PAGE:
There are a few important groups of non-silicate minerals. Only the carbonates are significant as rock-forming minerals. The remaining mineral groups are often ore minerals and provide economic sources for various elements. The important non-silicate groups are:
- The important carbonates are the minerals calcite and dolomite. Both are significant rock-forming minerals.
Evaporites The important groups of evaporite minerals are the halides including the minerals halite, sylvite and fluorite; and the sulphates including the minerals gypsum and anhydrite.
Many oxides (hematite and magnetite) and hydroxides (limonite and goerthite) of iron are important minor consituents in rocks. The aluminum oxide bauxite can also occur as a rock-forming mineral. Oxide minerals are exploited as economic sources of many elements including aluminum, antimony, iron, manganese, tin, and uranium.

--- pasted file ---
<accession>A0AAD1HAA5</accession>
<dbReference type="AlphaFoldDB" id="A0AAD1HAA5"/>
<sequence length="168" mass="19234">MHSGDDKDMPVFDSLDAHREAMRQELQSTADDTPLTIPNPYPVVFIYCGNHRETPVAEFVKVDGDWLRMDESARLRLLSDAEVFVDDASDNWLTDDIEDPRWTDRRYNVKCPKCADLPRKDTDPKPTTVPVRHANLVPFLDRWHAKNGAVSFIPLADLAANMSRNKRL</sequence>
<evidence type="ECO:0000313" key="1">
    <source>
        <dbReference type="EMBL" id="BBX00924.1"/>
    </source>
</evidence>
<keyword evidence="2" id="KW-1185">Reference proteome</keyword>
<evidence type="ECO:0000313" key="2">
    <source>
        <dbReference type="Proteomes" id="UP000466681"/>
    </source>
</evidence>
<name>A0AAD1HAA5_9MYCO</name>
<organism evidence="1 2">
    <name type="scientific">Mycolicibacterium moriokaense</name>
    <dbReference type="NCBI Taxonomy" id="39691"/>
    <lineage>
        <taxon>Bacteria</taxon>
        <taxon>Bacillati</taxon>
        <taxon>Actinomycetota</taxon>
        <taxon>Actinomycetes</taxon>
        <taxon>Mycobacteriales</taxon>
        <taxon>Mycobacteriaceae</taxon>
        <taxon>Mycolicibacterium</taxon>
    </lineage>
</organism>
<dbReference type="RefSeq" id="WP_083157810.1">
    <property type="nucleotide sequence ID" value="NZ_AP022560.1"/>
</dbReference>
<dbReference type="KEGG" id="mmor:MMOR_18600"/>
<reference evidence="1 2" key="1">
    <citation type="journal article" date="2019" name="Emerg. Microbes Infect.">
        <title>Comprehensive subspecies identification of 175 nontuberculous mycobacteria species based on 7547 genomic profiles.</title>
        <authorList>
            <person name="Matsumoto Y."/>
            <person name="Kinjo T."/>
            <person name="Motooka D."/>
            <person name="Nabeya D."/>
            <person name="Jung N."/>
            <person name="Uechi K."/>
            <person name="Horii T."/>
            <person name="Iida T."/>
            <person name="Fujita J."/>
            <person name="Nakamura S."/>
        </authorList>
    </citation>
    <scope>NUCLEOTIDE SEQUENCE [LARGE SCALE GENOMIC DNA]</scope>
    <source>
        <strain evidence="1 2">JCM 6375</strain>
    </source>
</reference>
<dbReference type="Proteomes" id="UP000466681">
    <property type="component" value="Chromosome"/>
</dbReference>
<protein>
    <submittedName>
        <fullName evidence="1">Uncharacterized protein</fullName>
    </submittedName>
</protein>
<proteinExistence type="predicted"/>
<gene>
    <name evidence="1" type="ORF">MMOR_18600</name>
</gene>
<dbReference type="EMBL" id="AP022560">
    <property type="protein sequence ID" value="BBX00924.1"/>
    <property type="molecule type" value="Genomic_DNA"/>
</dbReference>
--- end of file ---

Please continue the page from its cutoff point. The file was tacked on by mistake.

- The mineral pyrite is the only sulphide that occurs commonly in rocks. Sulphides are most important as economic minerals providing the main sources of elements such as arsenic, copper, lead, nickel, mercury, molybdenum and zinc.
- Phosphates are relatively rare. The only important phosphate mineral is apatite.
To find information on a particular mineral name click here.
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